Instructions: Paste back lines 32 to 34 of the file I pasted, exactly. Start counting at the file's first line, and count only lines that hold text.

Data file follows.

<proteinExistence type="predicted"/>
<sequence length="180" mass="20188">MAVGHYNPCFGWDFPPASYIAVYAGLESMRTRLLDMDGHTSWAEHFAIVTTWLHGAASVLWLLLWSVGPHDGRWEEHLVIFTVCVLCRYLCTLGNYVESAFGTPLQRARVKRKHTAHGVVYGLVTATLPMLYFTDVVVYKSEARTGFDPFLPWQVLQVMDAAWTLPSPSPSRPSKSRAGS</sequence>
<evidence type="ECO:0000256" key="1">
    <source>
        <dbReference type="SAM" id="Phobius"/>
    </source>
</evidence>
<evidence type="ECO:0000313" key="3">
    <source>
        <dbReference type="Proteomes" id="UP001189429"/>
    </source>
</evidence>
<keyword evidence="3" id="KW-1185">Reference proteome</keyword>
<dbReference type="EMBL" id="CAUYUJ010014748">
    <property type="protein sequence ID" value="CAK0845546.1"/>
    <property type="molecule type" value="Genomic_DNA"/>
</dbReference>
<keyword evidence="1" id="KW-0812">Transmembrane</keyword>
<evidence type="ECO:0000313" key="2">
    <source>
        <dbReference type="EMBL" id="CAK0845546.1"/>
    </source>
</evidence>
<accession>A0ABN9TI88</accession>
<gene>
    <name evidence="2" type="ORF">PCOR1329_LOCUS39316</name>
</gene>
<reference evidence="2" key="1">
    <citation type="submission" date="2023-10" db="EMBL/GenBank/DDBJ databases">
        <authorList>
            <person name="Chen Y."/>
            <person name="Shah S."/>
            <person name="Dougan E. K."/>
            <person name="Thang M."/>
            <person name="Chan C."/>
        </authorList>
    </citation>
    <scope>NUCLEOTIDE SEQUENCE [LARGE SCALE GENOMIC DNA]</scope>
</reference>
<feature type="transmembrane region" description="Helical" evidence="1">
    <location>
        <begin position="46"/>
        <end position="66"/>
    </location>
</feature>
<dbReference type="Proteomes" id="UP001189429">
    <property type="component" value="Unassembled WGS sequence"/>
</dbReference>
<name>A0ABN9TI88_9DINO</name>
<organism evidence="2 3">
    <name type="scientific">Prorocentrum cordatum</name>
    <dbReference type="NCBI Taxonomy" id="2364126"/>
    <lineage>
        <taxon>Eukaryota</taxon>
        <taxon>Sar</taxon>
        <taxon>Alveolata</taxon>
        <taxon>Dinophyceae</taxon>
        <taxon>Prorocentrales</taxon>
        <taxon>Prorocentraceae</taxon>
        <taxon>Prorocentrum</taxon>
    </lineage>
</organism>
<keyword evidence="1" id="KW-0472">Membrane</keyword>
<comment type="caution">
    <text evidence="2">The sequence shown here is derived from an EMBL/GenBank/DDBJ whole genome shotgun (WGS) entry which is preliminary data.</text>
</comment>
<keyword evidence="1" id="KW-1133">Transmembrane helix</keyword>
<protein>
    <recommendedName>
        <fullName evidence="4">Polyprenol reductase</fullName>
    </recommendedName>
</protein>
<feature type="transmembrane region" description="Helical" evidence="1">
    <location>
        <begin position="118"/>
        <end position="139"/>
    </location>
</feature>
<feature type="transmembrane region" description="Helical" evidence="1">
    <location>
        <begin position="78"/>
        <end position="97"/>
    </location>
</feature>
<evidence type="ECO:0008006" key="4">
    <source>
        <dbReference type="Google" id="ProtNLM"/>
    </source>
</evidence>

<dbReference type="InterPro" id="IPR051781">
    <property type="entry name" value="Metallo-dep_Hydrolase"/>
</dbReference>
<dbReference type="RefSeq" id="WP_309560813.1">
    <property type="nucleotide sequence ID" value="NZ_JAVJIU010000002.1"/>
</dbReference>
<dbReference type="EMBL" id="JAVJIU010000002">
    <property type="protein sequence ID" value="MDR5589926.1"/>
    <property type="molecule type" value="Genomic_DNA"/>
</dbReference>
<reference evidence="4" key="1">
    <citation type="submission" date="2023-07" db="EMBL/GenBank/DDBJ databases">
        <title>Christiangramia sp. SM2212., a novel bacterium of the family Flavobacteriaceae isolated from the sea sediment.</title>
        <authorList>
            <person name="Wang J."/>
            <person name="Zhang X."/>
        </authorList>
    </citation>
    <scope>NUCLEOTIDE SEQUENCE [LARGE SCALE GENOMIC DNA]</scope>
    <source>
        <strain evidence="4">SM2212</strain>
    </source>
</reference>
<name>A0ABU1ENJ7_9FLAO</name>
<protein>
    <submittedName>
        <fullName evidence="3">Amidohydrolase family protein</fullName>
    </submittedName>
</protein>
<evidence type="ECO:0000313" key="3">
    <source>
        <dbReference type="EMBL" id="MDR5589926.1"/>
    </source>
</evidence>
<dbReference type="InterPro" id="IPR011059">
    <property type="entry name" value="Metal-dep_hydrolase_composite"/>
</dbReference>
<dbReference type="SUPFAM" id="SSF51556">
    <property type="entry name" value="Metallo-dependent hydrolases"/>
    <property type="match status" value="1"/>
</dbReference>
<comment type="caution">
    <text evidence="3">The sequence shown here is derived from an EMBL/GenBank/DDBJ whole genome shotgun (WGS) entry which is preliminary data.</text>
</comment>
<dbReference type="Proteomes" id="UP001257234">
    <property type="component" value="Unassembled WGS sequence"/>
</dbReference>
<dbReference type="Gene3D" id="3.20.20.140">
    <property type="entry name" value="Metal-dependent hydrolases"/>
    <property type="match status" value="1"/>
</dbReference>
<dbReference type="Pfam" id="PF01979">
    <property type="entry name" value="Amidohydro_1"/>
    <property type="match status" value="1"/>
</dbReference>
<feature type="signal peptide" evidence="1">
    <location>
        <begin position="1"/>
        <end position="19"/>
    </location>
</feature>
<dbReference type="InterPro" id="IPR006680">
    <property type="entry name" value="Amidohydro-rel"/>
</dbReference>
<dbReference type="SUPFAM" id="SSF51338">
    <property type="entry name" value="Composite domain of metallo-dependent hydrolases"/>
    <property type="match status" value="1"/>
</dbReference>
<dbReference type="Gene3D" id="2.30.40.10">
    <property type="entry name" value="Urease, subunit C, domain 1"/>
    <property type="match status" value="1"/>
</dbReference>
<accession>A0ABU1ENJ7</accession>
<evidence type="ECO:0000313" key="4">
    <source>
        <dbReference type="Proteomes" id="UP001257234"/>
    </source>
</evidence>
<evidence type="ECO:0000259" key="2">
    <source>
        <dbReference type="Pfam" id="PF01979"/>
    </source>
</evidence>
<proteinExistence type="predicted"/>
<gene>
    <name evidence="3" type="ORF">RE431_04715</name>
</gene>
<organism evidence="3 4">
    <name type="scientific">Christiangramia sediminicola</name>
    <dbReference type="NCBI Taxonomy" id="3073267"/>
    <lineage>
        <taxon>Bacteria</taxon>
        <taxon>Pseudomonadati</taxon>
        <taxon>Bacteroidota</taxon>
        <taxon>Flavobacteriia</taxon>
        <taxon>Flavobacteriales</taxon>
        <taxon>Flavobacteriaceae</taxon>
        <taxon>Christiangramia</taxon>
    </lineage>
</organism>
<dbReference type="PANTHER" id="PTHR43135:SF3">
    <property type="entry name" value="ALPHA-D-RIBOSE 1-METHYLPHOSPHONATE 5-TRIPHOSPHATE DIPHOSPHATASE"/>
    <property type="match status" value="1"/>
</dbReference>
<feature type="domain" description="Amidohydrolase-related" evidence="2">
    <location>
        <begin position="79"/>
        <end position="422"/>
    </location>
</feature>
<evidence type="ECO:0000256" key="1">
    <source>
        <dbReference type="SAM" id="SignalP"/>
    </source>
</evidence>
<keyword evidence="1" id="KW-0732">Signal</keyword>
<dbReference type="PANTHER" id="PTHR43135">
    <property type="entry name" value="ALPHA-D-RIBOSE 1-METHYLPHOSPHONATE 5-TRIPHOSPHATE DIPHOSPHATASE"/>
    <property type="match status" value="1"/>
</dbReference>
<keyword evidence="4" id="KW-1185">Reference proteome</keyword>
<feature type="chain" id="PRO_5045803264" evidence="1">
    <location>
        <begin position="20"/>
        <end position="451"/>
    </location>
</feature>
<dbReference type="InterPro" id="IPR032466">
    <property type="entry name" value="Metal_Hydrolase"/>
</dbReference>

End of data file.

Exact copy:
            <person name="Shah S."/>
            <person name="Dougan E. K."/>
            <person name="Thang M."/>